Katz’s Deli has been a New York City staple for almost 130 years. Last year, Zagat’s rated Katz’s 4.5 out of 5 and named it the top New York deli. The deli moved once in 1917, but shockingly little has changed since. Their pastrami is legendary and sells by the ton every week.
The Katz family ran the deli from 1903 to 1988. At that time, with no descendants to take over, the owners sold it to the Dell family. In 2009, Jake Dell became operations manager and was recently promoted to owner at the age of 29. Last month, Dell did the unthinkable and expanded Katz’s.
In an interview with Grub Street, Dell explained the reasoning behind the expansion. As it turns out, Dell has no intention of trying to replicate the classic Katz’s experience. Instead, he orchestrated the opening of a take-out only location in DeKalb Market Hall to better serve patrons coming over the bridge.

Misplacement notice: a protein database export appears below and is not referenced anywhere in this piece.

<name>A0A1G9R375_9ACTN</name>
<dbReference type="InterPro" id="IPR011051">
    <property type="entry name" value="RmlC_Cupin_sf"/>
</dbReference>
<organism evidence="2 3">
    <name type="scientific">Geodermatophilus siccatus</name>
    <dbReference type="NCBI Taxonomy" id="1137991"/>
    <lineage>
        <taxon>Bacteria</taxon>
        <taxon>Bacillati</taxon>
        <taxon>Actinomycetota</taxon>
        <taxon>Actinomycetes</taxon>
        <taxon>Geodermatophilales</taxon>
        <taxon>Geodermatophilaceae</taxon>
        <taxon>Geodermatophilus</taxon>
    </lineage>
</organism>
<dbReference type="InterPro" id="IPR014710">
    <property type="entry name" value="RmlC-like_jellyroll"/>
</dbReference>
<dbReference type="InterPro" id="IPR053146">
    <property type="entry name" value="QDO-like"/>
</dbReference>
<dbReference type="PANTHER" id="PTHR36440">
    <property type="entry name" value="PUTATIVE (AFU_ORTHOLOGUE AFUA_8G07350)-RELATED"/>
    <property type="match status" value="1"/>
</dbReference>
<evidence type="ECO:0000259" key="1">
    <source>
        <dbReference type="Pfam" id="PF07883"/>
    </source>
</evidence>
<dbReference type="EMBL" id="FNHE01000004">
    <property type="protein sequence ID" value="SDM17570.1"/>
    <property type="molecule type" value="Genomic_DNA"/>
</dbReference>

The new location means that New Yorkers that are tired of rubbing elbows with tourists can get the location’s famed corned beef sandwiches without the ordeal of the original location. When asked if further expansions were possible, Dell played coy, saying, “People may not like this. How many restaurants fail in New York?”
When the interviewer pressed, Dell conceded that if the customers responded well to the take-out location, more locations were possible. Katz’s already has a 30,000sq ft distribution center that is shipping the deli’s famous pastrami to all 50 states.